One of the most distinguished characteristics of the Koran is its 14-century-long invariability. After completion of the original authenticated texting of the Koran in 651, none of the mortals may change a single letter in Allah's revelations. Along with this, rulers are deprived of the right to make laws; they are entitled only to issue edicts. "The legislative initiative" belongs exclusively to Allah: "Allah removes and sets up whatever he wants; He has the Mother of the Book".


Initially, the Koran was spread verbally, from listener to listener; when there were attempts to write it down, it was fragmentary and unsystematic, in spite of the fact that the Prophet urged to preserve "each word of Allah". The added complication was that the Prophet was directed by Allah to modify some parts of the Koran in the course of his earthly life. Mohammed did it in a peculiar way: "When we abrogate a tradition or direct to forget it, we provide another, a better or a proper one instead". That is why the ayats of the Koran are divided into "abrogative" and "abrogated". So, according to this theological theory more that one third of the chapters of the Koran consists of "abrogated" verses.

The death of the Prophet in 632 brought a bitter grief to the Muslim community. It was also followed by great worry among them: the inflow of the revelations ceased, and the divine book of Islam was still in disembodied and disordered state. Moreover, the number of the Prophet's companions was decreasing: one by one they died of old age, illnesses, or wounds. There was a risk that the text of the Koran, kept by the faithful in the form of fragmentary and separate pieces, would be lost.

By then, four "righteously guided caliphs" one by one entered the historical arena: Abu Bacr, Omar, Osman and Ali. Omar is said to be the first to initiate the compilation of the Koran; he advised his predecessor Abu Bacr to carry out this noble task. Abu Bacr followed the advice and gave the assignment to Zayd ibn Thabit, who was one of Muhammed's scribes during his last years of life.

Zayd began working with great enthusiasm. It is said that he collected and compared separate pieces of the Koran on parchment, bones, stones, leather, and palm leaves, in short on everything then used for writing. Besides, he began recording narratives of Mohammed's contemporaries, all those who memorized "Allah's revelations".


After the pieces of the Koran thus unified were written on ordered sheets and approved by "the editorial board", the first version of the Koran was compiled and placed between "two covers". However, it was not re-recorded or copied. Under the conditions of political struggle in the Arab Caliphate there appeared many variant copies and accounts of the Koran, which paved the way for controversy. It was Caliph Osman (reined from 644 until 656) from the Umayyad clan who put an end to the dangerous willfulness and discrepancies in the religious matters.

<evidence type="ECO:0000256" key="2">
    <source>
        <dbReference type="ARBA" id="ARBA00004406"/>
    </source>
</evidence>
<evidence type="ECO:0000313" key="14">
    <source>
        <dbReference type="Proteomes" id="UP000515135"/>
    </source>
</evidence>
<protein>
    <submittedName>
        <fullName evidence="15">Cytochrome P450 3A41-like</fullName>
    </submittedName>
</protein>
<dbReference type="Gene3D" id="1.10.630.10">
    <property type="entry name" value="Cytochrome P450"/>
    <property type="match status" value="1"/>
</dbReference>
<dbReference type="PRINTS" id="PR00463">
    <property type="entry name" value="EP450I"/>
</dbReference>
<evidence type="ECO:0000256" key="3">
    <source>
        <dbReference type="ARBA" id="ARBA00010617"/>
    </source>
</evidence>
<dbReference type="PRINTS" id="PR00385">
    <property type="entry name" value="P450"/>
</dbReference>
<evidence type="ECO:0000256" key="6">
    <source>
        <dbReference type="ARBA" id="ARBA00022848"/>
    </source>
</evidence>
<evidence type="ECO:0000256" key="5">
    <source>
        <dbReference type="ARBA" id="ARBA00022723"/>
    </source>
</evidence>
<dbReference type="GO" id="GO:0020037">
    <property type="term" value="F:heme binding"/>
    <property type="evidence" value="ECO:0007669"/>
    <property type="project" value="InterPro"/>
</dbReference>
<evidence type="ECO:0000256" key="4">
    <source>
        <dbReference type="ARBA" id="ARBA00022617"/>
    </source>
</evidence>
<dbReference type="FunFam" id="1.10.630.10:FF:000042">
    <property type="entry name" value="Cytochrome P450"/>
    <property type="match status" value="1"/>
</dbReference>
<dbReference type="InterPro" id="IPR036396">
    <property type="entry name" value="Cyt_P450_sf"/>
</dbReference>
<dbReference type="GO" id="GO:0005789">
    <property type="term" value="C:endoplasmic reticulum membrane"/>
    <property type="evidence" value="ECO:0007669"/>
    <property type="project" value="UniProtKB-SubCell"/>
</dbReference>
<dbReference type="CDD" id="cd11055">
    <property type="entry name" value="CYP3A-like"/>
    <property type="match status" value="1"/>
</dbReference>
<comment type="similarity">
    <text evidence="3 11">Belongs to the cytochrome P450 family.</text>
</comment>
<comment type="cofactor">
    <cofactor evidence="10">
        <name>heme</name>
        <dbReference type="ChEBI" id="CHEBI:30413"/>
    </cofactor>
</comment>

Osman was a remarkable personality. He persistently and vigorously pursued the policy of consolidating theocratic power, of developing the country's economy and expanding the territory of the caliphate by annexing Iran and Central Asia. Osman had a very high prestige, which was also due to the fact that he was a relative of the Prophet: he was successively married to two of Mohammed's daughters Ruqayyah and Ummi Kulthum, earning him the respectful nickname "Possessor of Two Lights".

The basic principle that Osman adhered to in his actions was strict observance of all the directions of the Koran. But the sacred book free from discrepancies and contradictions was still to be made. In order to produce a standard copy, Osman turned to the same man, Zayd ibn Thabit. Osman commissioned a kind of editorial board, consisting of sakhabs ('companions of the Prophet') to assist Zayd. First of all they collected the written "Allah's revelations" from all individuals who had any. The editors compared each of the obtained pieces with the text of the first version of the Koran, either accepting or rejecting them, and in the end reached the targeted integrity of the book.

The desire to introduce a unified version of Koran urged Osman to the act that brought him a lot of criticism from scholars and theologians: he directed to destroy all the originals of the written "Allah's revelations", which had been collected through force or brought voluntarily. The final compilation of the Koran was completed in 656. Zayd ibn Thabit was rewarded with 100 000 dirhams from the treasury. The committee made five copies of the sacred book; each of them was sent to the most important centers of the caliphate: to Mecca, Medina, Damascus, Kufa and Basra. The original version stayed with Osman. It is said that he was reading that very book of the Koran when the mutineers came and killed him, leaving stains of the righteous caliph's blood on its pages. The unified text of this Koran was accepted as canonical in the most widespread Sunni Islam.

Manuscript Koran. 1275

Today we cannot help admiring those who worked on this great ancient manuscript, who wrote and decorated it. The book is written in the older Kufic scripts on 353 sheets of thick strong parchment with one side of the sheet being yellow-coloured, smooth and glossy, whereas the other side being white, of fine wrinkled texture. Each sheet has 12 lines, which occupy a considerable part of its space. Instead of 69 missing sheets, which were once torn out or lost, there are paper dummy substitutes imitating parchment. Each sura is separated off by a colored strip of little patterned squares or little coloured oblongs. The suras have no titles, but they all, except the ninth sura, begin with the words "In the name of Allah, the Compassionate, the Merciful!"